Volunteering for Teach for India

Teaching is a two way street. You go there thinking you will shape learners' mind but you end up being shaped by their unfathomable curiosity. Something similar happened to me during my teaching term at TFI school.

Summer 2017

"Give me the child for the first seven years and I'll give you the man".......When I first read this quote in a book, I did not realize the gravity of the argument back then. But being a class-teacher, for 4th Grade Students in a sub-urban government school in Ahmedabad, expanded my perception.

It all started when one of my friends at TFI informed me about this issue that they had where all the new recruits of TFI fellowship go for some sort of orientation program during their first few weeks of joining. During this period, they have no teacher in the classrooms as old fellows have left the place and new fellows can't join before orientation. I quickly jumped in and asked them to assign me one school. I would like to share some of the key learnings in my teaching journey.

Idea of an Ideal Classroom
Although, I have been teaching kids for several years in different roles but being a class-teacher was completely new experience for me. Because of this, I was comparatively new to this teacher-parent-student-school dynamics. I started documenting my experience during this time which led me to understand several behavioural patterns in school and society. One of the core perception prevalent amongst all of us was the idea of ideal classroom. Although, it was not openly talked about or written anywhere, we somehow had a mental construct of ideal classroom and everyone aimed to achieve that.

An Ideal Classroom,
is where kids silently listen to their teacher, complete their classwork on time and do not create any noise.

An Ideal Teacher,
is one who can control his/her classroom and gives a lot of homework.

An Ideal Parent,
is someone who monitors his/her child's homework completion.

After discovering these, I made sure that at least in my classroom I do not fall in the trap of these societal ideals and try to look at teaching and learning in its broadest perspective.

Curious Case of Apple
As a teacher, I had to report to school before the kids start assembling for the morning prayer at 7:00 am. Hence, preparing my breakfast and lunch at 5:30 am in the morning seemed humongous. Everyday, I started buying apples for my breakfast and lunch. This habit of eating apple made me a centre of attraction amongst the kids. They started investigating my behaviour like I am an alien from another planet. I could not understand the reason for 1 week. Kids would come during break time, watch me eat apples, giggle and invite their other friends for this scene.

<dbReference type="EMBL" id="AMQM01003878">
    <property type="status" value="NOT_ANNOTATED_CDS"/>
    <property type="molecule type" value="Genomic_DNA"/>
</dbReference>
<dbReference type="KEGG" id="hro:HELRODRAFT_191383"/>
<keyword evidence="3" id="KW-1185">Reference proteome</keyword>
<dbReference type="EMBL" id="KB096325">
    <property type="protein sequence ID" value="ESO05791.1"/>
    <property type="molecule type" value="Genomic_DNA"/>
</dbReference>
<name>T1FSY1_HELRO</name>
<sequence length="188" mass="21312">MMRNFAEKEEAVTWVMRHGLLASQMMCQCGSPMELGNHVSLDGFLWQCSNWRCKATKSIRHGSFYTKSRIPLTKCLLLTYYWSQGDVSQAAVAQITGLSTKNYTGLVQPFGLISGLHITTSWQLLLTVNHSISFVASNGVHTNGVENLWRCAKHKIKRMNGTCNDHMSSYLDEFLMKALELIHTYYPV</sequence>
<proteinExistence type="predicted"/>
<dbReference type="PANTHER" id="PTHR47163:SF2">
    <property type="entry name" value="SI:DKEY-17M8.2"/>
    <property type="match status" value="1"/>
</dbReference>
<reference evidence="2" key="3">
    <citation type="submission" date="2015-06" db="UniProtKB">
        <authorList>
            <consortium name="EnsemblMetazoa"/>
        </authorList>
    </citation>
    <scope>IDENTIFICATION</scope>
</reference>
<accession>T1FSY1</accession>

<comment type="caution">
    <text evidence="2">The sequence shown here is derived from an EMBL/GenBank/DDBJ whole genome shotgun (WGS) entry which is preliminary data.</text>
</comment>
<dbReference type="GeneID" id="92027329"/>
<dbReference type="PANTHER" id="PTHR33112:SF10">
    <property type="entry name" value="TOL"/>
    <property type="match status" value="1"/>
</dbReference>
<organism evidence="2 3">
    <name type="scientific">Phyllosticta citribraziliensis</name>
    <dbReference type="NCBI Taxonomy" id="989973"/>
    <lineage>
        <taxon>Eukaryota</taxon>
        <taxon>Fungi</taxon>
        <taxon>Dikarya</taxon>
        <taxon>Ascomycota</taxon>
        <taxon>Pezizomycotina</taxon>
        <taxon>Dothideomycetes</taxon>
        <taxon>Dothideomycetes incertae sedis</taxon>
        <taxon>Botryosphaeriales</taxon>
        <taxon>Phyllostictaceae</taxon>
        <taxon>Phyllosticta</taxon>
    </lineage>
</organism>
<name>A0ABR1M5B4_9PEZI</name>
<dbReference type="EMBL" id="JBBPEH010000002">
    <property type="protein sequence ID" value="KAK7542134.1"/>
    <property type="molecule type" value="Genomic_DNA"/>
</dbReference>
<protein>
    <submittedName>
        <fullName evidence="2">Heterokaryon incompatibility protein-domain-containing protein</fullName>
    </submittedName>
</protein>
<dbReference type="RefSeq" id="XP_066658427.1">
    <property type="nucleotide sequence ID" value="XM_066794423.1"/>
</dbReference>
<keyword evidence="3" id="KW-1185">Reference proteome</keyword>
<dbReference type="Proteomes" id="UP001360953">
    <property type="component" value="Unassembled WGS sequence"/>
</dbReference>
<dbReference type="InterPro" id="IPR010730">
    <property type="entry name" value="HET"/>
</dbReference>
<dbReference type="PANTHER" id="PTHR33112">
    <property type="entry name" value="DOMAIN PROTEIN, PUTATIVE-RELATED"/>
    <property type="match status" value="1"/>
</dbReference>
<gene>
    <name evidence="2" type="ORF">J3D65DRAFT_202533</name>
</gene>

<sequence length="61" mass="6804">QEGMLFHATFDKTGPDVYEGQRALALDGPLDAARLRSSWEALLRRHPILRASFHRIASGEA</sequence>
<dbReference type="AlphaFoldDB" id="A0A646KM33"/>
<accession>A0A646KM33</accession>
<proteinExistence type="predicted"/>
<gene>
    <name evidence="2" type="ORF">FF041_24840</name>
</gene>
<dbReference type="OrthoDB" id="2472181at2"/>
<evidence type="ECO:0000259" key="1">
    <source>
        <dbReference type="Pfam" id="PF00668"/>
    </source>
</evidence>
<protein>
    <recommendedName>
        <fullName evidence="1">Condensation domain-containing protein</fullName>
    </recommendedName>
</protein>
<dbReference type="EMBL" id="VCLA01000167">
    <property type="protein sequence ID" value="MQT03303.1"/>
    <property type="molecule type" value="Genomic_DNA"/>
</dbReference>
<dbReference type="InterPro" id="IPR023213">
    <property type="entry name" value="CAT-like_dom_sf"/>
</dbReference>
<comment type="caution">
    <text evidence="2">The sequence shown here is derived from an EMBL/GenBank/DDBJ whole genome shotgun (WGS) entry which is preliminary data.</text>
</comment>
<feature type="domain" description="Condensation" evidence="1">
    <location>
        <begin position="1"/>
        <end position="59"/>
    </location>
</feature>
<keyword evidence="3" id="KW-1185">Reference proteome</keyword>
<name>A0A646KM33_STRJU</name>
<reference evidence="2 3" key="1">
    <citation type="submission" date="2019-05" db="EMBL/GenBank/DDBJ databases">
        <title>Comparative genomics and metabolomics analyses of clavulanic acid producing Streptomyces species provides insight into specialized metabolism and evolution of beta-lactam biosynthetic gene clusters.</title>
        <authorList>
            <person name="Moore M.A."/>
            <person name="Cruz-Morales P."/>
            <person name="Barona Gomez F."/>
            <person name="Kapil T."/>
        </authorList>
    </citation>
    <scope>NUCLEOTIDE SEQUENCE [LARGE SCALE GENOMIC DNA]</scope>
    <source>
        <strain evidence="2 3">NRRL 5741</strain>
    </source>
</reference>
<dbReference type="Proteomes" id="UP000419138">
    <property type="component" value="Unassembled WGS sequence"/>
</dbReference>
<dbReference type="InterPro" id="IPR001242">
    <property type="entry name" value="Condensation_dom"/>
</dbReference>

It made me curious and I started being more observant of their behaviour. After talking to few of the kids and understanding their behaviour, I realized the curious case of apple. Surprisingly, kids were learning the proverb "An apple a day keeps the doctor away" but they had never seen an adult eating an apple everyday.

That day I learnt how kids view this world and how they struggle to find meaning in our curriculum-defined education. They are taught many things in classroom but they encounter completely different scenarios outside classroom.

Culture of Debate

To alter the silent classroom behaviour, I used to document how many kids actually participated in the classroom discussion by their own choice. They majorly feared that they don't not have anything worthy of classroom participation. To break this, we started a culture of debate in our classroom and to ensure that everyone can contribute, I made up a game where anyone can counter other in only 5 ways.

I named each finger what?, when?, who?, why? and how?. Now if a student wants to contribute then they can raise their hand and point to the respective finger.

It melted their fear of framing correct sentences before raising their hands and resulted in meaningful conversations.

Over weeks, it formed a culture of healthy debate. It also meant that I had to do my homework more rigorously as there were so many questions which I couldn't answer at that time.

I learnt a lot of lessons from this interaction with school students and it gave me a closer look into how we think and shape our reality. As kids, we barely know anything about our surrounding and we start assimilating with adult's view of the world. Most of the time, kids try to be like adults but adults expect them to follow their words and not their action which is very difficult at that age. The experience made me more empathetic to teachers as their responsibility is much more significant than we usually think. Another significant challenge is incorporating human values and making our kids emotionally intelligent. What do you think?